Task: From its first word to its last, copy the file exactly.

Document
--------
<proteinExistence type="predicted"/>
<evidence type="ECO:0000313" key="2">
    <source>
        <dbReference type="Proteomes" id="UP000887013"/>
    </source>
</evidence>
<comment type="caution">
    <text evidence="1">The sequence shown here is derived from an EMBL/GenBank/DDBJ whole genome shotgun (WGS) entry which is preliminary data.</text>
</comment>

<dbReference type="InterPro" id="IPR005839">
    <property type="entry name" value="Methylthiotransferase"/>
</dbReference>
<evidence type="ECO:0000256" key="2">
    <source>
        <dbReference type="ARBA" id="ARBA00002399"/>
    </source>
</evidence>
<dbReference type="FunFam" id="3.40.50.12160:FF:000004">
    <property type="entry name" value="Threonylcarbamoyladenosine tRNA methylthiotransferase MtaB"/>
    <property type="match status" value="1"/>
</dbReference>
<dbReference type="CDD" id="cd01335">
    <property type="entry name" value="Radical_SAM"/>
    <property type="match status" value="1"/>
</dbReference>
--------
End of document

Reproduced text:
<proteinExistence type="predicted"/>
<evidence type="ECO:0000313" key="2">
    <source>
        <dbReference type="Proteomes" id="UP000887013"/>
    </source>
</evidence>
<comment type="caution">
    <text evidence="1">The sequence shown here is derived from an EMBL/GenBank/DDBJ whole genome shotgun (WGS) entry which is preliminary data.</text>
</comment>

<dbReference type="InterPro" id="IPR005839">
    <property type="entry name" value="Methylthiotransferase"/>
</dbReference>
<evidence type="ECO:0000256" key="2">
    <source>
        <dbReference type="ARBA" id="ARBA00002399"/>
    </source>
</evidence>
<dbReference type="FunFam" id="3.40.50.12160:FF:000004">
    <property type="entry name" value="Threonylcarbamoyladenosine tRNA methylthiotransferase MtaB"/>
    <property type="match status" value="1"/>
</dbReference>
<dbReference type="CDD" id="cd01335">
    <property type="entry name" value="Radical_SAM"/>
    <property type="match status" value="1"/>
</dbReference>